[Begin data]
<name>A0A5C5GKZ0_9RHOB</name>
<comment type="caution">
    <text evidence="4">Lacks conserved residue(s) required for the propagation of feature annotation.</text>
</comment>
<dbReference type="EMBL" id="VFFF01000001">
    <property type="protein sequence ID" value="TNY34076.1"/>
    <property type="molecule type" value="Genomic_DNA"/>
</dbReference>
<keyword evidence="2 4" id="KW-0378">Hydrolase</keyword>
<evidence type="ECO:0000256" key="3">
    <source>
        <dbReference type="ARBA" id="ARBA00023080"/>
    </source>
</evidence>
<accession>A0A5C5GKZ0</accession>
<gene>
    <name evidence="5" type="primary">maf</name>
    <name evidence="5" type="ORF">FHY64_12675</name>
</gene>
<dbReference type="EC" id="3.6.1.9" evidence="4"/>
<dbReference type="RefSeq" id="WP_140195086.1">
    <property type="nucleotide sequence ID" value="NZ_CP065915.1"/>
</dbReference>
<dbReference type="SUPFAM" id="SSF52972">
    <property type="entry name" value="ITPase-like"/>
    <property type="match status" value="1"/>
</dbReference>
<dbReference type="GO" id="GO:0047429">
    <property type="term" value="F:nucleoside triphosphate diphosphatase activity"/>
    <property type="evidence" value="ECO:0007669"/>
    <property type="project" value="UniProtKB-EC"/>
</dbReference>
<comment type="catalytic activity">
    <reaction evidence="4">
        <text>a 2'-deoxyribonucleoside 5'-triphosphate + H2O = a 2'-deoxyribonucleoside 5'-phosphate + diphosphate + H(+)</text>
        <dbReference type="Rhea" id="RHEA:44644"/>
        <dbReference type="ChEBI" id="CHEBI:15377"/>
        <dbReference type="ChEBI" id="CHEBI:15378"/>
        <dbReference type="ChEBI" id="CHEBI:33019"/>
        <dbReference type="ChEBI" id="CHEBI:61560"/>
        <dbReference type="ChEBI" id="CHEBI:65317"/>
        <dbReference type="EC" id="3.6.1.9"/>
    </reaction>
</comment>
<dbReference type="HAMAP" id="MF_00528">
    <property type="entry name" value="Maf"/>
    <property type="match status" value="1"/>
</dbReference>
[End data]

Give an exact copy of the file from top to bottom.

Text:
<name>A0A5C5GKZ0_9RHOB</name>
<comment type="caution">
    <text evidence="4">Lacks conserved residue(s) required for the propagation of feature annotation.</text>
</comment>
<dbReference type="EMBL" id="VFFF01000001">
    <property type="protein sequence ID" value="TNY34076.1"/>
    <property type="molecule type" value="Genomic_DNA"/>
</dbReference>
<keyword evidence="2 4" id="KW-0378">Hydrolase</keyword>
<evidence type="ECO:0000256" key="3">
    <source>
        <dbReference type="ARBA" id="ARBA00023080"/>
    </source>
</evidence>
<accession>A0A5C5GKZ0</accession>
<gene>
    <name evidence="5" type="primary">maf</name>
    <name evidence="5" type="ORF">FHY64_12675</name>
</gene>
<dbReference type="EC" id="3.6.1.9" evidence="4"/>
<dbReference type="RefSeq" id="WP_140195086.1">
    <property type="nucleotide sequence ID" value="NZ_CP065915.1"/>
</dbReference>
<dbReference type="SUPFAM" id="SSF52972">
    <property type="entry name" value="ITPase-like"/>
    <property type="match status" value="1"/>
</dbReference>
<dbReference type="GO" id="GO:0047429">
    <property type="term" value="F:nucleoside triphosphate diphosphatase activity"/>
    <property type="evidence" value="ECO:0007669"/>
    <property type="project" value="UniProtKB-EC"/>
</dbReference>
<comment type="catalytic activity">
    <reaction evidence="4">
        <text>a 2'-deoxyribonucleoside 5'-triphosphate + H2O = a 2'-deoxyribonucleoside 5'-phosphate + diphosphate + H(+)</text>
        <dbReference type="Rhea" id="RHEA:44644"/>
        <dbReference type="ChEBI" id="CHEBI:15377"/>
        <dbReference type="ChEBI" id="CHEBI:15378"/>
        <dbReference type="ChEBI" id="CHEBI:33019"/>
        <dbReference type="ChEBI" id="CHEBI:61560"/>
        <dbReference type="ChEBI" id="CHEBI:65317"/>
        <dbReference type="EC" id="3.6.1.9"/>
    </reaction>
</comment>
<dbReference type="HAMAP" id="MF_00528">
    <property type="entry name" value="Maf"/>
    <property type="match status" value="1"/>
</dbReference>